DoD’s Electronic Parts Counterfeit Rules Draw Mixed Reviews

The U.S. Defense Department last month adopted a set of final rules covering the detection and avoidance of counterfeit electronic parts in the federal supply chain. The rules affect a wide swath of information technology firms that supply electronic components to the department, including software in some cases.

In general, the final rules require that covered federal contractors establish and maintain acceptable systems to detect and avoid counterfeit parts. These systems will be reviewed as part of a federal auditing process, and a contractor’s failure to maintain acceptable safeguards may result in “disapproval” of the contractor’s purchasing system and the withholding of payments.

Information technology industry sources have been decidedly mixed in their reactions to the requirements and their likely impact on contracting and the federal supply chain.

“Counterfeit semiconductor products can end up in critical consumer, industrial, medical and military devices, potentially undermining our public safety and national security,” said Brian Toohey, president and CEO of the Semiconductor Industry Association.

The new regulations “represent a long fought victory for the semiconductor industry and a significant step toward ensuring the safety and security of semiconductor products used by our military,” he added.

On the other hand, TechAmerica “continues to have serious reservations about the latest DoD counterfeit parts rule,” said Assistant General Counsel Rachel Wolkowitz.

“The piecemeal fashion in which these rules are being implemented, and the immediate effective dates, cause implementation and workability problems for the industry,” she told the E-Commerce Times.

Rules Rundown: Scope, Tracking and Costs

Among the key points in the final rules:

Scope of Regulation: DoD made it clear that the rules apply only to counterfeit (or suspected counterfeit) “electronic” parts, versus the agency’s original proposed version of just “counterfeit parts,” which could have included an even broader array of products.

The term “counterfeit” means products that have been “knowingly” mismarked, misidentified or otherwise misrepresented, DoD said, which seemingly reduces liability in situations where errors or other breaches were unintentional. The final regulations clarify that the definition of “electronic part” also “includes any embedded software or firmware”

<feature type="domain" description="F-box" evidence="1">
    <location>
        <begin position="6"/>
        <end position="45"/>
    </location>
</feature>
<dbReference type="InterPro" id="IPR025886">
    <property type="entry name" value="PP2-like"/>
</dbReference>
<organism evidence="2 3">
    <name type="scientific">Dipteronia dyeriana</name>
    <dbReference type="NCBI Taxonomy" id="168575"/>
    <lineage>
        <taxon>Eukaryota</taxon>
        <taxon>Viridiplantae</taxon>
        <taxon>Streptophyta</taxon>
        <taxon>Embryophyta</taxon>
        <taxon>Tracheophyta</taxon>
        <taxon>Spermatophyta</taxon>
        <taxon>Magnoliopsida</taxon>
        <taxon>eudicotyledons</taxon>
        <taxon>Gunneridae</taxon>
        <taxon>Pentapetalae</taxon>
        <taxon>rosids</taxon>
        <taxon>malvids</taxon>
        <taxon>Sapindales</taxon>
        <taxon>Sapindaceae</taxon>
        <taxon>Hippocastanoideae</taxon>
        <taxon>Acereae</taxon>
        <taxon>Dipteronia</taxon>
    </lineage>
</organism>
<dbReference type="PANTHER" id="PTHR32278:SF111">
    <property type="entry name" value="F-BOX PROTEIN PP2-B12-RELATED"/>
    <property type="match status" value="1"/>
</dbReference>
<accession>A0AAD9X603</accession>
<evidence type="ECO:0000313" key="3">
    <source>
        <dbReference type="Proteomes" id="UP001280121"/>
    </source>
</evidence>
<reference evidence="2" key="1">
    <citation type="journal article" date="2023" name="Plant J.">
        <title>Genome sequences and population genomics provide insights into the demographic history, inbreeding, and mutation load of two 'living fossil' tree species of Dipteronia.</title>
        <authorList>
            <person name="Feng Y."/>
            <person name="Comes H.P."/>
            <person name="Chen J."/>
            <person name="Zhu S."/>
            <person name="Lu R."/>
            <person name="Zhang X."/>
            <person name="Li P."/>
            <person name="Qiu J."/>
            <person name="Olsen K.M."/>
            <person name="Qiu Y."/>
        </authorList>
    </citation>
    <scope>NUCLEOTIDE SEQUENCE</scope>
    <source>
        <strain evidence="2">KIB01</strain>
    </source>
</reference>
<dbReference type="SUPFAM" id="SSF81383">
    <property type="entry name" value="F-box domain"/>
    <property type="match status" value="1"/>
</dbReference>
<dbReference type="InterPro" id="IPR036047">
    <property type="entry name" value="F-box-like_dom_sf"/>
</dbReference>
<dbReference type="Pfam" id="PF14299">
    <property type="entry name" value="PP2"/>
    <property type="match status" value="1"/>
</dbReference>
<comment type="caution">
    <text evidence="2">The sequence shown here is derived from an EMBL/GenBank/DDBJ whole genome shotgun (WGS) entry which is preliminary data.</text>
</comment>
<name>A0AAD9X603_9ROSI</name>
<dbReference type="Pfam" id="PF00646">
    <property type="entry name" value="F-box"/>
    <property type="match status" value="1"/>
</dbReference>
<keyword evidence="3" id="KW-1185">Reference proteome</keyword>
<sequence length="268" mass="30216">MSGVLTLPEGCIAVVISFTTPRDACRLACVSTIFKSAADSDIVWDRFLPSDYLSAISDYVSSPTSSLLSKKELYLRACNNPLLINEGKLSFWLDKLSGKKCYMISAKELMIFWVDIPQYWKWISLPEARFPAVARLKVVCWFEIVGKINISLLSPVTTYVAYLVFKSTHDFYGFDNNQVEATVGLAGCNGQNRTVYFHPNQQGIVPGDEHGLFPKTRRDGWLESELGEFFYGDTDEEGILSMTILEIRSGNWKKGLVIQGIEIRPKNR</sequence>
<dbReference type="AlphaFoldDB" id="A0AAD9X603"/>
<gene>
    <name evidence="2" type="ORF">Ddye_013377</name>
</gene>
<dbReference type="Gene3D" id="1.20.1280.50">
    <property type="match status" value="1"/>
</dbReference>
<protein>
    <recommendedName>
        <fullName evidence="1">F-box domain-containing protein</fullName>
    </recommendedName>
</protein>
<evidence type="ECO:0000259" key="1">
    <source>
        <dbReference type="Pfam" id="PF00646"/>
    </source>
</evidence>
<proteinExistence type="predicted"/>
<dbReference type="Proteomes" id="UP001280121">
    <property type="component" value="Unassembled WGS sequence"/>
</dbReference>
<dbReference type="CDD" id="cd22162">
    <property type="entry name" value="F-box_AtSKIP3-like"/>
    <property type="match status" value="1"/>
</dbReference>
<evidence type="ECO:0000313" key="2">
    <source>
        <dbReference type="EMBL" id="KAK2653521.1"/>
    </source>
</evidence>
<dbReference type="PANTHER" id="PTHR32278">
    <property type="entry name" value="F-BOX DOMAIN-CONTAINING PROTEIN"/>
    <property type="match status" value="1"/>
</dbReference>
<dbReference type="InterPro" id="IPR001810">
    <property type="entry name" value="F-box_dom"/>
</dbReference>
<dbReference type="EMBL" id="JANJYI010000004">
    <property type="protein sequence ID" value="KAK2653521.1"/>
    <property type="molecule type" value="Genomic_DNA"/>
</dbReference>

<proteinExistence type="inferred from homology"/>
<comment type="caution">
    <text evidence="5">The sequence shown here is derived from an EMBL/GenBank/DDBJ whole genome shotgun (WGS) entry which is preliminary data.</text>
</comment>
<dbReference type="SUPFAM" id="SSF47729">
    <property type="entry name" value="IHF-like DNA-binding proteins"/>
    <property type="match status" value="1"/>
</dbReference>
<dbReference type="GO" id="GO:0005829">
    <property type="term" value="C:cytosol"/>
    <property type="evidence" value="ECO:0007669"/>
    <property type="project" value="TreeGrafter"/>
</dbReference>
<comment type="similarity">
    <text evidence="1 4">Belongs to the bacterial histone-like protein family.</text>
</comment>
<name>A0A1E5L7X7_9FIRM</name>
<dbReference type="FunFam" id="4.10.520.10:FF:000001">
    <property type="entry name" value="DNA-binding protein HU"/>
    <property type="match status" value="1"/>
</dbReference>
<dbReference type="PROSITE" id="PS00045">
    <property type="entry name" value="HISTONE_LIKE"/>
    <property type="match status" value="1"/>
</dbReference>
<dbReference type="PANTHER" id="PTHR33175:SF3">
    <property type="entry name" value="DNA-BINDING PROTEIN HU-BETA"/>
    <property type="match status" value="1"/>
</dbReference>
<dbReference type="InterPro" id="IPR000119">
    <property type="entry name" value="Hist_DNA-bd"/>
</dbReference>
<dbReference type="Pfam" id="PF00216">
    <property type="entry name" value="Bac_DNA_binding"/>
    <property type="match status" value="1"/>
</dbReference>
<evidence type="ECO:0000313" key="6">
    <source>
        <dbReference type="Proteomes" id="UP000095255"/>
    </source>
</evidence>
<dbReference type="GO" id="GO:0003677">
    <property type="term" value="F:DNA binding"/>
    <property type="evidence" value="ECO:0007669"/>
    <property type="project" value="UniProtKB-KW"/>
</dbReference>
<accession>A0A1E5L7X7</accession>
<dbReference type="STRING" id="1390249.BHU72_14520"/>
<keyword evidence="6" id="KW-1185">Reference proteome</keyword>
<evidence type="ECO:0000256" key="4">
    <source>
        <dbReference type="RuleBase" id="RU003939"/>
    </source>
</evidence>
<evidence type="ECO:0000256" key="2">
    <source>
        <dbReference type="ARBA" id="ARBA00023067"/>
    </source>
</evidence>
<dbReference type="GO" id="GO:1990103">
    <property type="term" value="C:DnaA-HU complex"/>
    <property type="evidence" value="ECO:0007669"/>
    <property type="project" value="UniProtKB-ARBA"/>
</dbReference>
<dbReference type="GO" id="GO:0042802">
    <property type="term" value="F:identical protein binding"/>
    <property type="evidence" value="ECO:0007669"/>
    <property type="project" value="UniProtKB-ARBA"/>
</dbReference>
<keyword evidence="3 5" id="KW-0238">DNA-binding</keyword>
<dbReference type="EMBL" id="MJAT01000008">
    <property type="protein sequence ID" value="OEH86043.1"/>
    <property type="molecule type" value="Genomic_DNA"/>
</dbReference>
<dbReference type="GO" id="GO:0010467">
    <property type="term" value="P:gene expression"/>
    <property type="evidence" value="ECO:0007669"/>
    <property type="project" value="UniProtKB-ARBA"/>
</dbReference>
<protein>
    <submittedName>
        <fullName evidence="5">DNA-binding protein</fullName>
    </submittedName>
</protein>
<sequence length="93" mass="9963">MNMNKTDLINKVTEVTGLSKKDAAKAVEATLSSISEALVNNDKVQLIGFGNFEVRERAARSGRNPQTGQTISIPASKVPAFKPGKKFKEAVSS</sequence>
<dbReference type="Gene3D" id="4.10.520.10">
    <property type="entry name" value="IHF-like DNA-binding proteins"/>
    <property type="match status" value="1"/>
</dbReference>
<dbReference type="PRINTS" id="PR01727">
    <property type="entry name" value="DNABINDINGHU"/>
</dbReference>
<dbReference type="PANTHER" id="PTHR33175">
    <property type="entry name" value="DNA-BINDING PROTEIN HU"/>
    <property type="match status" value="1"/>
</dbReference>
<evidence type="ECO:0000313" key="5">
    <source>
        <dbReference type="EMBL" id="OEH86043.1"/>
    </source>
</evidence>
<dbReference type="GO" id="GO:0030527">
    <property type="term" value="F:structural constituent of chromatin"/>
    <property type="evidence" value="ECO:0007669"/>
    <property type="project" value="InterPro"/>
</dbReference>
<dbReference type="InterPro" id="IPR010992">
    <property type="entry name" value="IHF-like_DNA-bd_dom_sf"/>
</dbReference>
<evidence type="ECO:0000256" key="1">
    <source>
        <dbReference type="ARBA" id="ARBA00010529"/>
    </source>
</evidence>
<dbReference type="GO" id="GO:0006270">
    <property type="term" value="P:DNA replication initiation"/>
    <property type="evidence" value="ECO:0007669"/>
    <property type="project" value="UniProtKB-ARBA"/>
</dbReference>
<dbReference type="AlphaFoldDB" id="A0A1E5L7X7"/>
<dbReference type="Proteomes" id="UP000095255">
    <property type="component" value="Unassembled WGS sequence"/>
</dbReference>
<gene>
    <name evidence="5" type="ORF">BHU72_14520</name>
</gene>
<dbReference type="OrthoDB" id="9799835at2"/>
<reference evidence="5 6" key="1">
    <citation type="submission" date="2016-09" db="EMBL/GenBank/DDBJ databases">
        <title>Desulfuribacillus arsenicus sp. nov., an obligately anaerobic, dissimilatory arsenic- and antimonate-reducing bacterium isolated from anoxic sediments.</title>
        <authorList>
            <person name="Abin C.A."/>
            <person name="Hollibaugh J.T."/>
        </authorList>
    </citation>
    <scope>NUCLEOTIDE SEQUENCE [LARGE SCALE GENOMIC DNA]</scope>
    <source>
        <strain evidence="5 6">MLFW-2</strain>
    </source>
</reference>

The rules apply to prime contractors — generally larger companies — that are compliant with Cost Accounting Standards, known as “CAS contractors.” Importantly, however, DoD required that these CAS-covered contractors must “flow down” — or impose — the counterfeit rules on subcontractors at all tiers, regardless of whether those subcontractors are CAS-covered.

“This includes subcontractors providing commercial items or commercial off-the-shelf (COTS) items, and small businesses and educational institutions,” according to an analysis from law firm Crowell and Moring.

Tracking and Testing: The rules require that contractors be able to trace parts, but they’re allowed the flexibility to utilize industry standards and best practices. Tracking must include certification and documentation of the name and location of supply chain intermediaries, from the manufacturer to the direct source of the product for the seller, and, where available, the manufacturer’s batch identification for the electronic parts.

Under the rules, contractors must inspect and test electronic parts in accordance with accepted government and industry recognized standards, but the rules do not impose any specific methods for doing so.

DoD will not require the testing and inspection of all electronic parts, since that would be prohibitive. Further, the requirement to test or inspect is “dependent on the source of the electronic part,” and contractors will be allowed to make “risk-based decisions based on supply chain assurance measures,” DoD said.

Cost Recovery: The final rules make contractors responsible for absorbing any costs associated with the occurrence of counterfeit or suspected counterfeit parts, as well as any re-work or corrective actions. A “narrow exception” to the cost rule offers “only the slightest protection” to contractors, according to law firm Arnold and Porter.